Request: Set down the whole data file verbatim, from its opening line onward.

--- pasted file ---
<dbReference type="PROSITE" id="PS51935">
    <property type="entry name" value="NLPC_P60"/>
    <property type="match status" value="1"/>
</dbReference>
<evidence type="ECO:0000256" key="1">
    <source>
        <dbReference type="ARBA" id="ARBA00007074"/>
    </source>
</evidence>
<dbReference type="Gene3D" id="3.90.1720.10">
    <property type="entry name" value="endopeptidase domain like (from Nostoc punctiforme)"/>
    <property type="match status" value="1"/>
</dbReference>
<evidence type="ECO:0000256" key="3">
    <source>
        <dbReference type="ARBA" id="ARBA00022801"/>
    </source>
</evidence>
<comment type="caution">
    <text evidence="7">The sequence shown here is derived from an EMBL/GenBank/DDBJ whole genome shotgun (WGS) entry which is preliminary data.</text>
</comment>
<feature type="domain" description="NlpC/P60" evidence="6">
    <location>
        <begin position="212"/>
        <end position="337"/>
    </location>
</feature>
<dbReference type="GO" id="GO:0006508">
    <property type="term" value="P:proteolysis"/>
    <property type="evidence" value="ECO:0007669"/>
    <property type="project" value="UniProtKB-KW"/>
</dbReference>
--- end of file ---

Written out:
<dbReference type="PROSITE" id="PS51935">
    <property type="entry name" value="NLPC_P60"/>
    <property type="match status" value="1"/>
</dbReference>
<evidence type="ECO:0000256" key="1">
    <source>
        <dbReference type="ARBA" id="ARBA00007074"/>
    </source>
</evidence>
<dbReference type="Gene3D" id="3.90.1720.10">
    <property type="entry name" value="endopeptidase domain like (from Nostoc punctiforme)"/>
    <property type="match status" value="1"/>
</dbReference>
<evidence type="ECO:0000256" key="3">
    <source>
        <dbReference type="ARBA" id="ARBA00022801"/>
    </source>
</evidence>
<comment type="caution">
    <text evidence="7">The sequence shown here is derived from an EMBL/GenBank/DDBJ whole genome shotgun (WGS) entry which is preliminary data.</text>
</comment>
<feature type="domain" description="NlpC/P60" evidence="6">
    <location>
        <begin position="212"/>
        <end position="337"/>
    </location>
</feature>
<dbReference type="GO" id="GO:0006508">
    <property type="term" value="P:proteolysis"/>
    <property type="evidence" value="ECO:0007669"/>
    <property type="project" value="UniProtKB-KW"/>
</dbReference>